Their minds (seller’s minds) often run in “automatic” mode. Automatic mode means limited awareness and lack of focus.

and then

They (sellers) ignore their mental states and ignore the fact that happy salespeople sell 38% more.

There’s a lot more to the article and I can only advise you to read it if you are in sales, sales management and/or sales effectiveness.

I’ll sum up what happened to me when I read this. The first thought I was able to recognize was a question: “Doesn’t automation favor focus?” and the second one was a bit stronger, more of a statement: “Every amazing seller I know is usually quite happy.” So I sat down and tried to answer the first thought I had, and then develop the statement I made afterward. Here’s what I got.

AUTOMATION DOES NOT ALWAYS MEAN MORE FOCUS

That is maybe the obvious answer to the focus question, but I feel it makes the point. Automating means to convert a manual process to one that runs on itself. In sales, that usually means that we free-up some of our sellers’ time so they can use it to focus on more important tasks, like visiting new customers or devising an account plan.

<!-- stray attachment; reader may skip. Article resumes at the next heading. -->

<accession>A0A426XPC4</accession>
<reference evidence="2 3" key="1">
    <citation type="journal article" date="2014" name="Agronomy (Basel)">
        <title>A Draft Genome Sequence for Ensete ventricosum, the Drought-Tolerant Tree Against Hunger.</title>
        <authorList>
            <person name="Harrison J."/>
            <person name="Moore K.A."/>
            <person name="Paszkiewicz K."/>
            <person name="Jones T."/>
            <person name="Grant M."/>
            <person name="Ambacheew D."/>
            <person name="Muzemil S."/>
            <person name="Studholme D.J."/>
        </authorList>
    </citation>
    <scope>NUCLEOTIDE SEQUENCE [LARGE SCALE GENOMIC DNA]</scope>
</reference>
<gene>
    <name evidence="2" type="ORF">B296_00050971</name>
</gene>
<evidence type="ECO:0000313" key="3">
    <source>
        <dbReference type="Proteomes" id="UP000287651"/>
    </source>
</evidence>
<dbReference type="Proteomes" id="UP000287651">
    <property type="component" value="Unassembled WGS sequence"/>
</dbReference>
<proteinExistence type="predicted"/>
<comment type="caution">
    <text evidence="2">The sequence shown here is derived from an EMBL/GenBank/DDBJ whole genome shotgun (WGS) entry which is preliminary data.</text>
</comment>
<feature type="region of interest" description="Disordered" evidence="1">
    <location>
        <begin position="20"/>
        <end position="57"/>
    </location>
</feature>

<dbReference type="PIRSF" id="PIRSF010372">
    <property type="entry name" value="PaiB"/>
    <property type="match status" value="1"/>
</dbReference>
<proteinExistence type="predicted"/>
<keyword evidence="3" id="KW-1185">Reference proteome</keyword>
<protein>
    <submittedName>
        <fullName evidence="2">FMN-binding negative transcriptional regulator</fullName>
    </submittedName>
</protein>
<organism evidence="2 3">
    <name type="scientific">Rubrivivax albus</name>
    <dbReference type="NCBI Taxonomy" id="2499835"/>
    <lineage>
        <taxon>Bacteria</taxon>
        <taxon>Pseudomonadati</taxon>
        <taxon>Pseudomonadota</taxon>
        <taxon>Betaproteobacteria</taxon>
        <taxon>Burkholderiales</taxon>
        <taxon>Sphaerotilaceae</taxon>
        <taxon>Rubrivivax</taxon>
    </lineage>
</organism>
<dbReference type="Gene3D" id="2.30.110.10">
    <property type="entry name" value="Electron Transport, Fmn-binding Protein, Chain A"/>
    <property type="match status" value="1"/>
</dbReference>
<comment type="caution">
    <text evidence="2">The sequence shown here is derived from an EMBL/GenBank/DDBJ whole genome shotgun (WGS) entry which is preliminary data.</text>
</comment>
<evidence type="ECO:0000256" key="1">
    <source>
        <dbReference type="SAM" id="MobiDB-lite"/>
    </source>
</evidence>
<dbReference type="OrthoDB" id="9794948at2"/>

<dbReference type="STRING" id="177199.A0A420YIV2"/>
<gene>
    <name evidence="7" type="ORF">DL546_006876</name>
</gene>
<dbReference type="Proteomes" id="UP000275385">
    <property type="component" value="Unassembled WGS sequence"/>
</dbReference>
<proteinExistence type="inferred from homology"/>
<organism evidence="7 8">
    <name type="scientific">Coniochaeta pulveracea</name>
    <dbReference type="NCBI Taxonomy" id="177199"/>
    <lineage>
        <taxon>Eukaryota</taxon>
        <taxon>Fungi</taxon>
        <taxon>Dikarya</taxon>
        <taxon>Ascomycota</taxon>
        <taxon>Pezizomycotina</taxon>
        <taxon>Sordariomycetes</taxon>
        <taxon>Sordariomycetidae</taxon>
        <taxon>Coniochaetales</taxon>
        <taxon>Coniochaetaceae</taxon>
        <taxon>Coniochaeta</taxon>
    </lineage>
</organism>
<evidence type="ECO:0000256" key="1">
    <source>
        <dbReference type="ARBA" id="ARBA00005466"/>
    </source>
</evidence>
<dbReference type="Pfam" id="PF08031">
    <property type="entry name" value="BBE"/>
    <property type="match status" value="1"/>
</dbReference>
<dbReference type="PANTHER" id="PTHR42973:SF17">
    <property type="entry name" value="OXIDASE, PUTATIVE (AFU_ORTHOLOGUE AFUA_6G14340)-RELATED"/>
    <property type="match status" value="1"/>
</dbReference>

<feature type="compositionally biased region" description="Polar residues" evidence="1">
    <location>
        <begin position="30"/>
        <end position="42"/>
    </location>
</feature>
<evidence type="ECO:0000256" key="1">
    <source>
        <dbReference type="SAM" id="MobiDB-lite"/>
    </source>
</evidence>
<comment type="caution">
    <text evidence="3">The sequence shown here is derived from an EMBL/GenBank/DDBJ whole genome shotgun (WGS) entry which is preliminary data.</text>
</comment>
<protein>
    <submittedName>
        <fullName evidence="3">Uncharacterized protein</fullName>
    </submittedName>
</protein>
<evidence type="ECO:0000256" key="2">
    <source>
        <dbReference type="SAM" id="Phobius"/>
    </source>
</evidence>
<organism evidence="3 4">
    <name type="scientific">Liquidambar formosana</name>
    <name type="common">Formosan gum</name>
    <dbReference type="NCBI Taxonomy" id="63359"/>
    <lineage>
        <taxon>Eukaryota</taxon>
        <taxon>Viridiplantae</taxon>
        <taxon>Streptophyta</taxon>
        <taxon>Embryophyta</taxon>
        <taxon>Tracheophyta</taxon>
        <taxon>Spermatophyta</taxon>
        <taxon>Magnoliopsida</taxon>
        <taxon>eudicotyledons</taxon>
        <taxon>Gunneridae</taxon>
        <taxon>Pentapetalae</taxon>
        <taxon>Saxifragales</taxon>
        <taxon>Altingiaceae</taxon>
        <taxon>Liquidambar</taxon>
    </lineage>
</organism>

But does that always help the seller gain focus? Gaining back some time, freeing up their agenda doesn’t really mean they’ll suddenly focus on all those other things they can’t do because they’re buried in manual tasks. It just means you are freeing up their time.

If you are a seller and suddenly got a lot of free time back, what would you do? Would you consciously and willingly sit down to devise your prospecting strategy? Will you start mapping that account that you’ve never been able to get into yet? Some might…but in my experience, most sellers won’t. Why? You just handed them some time back. Don’t they know what they’re supposed to do? Don’t they want to do it?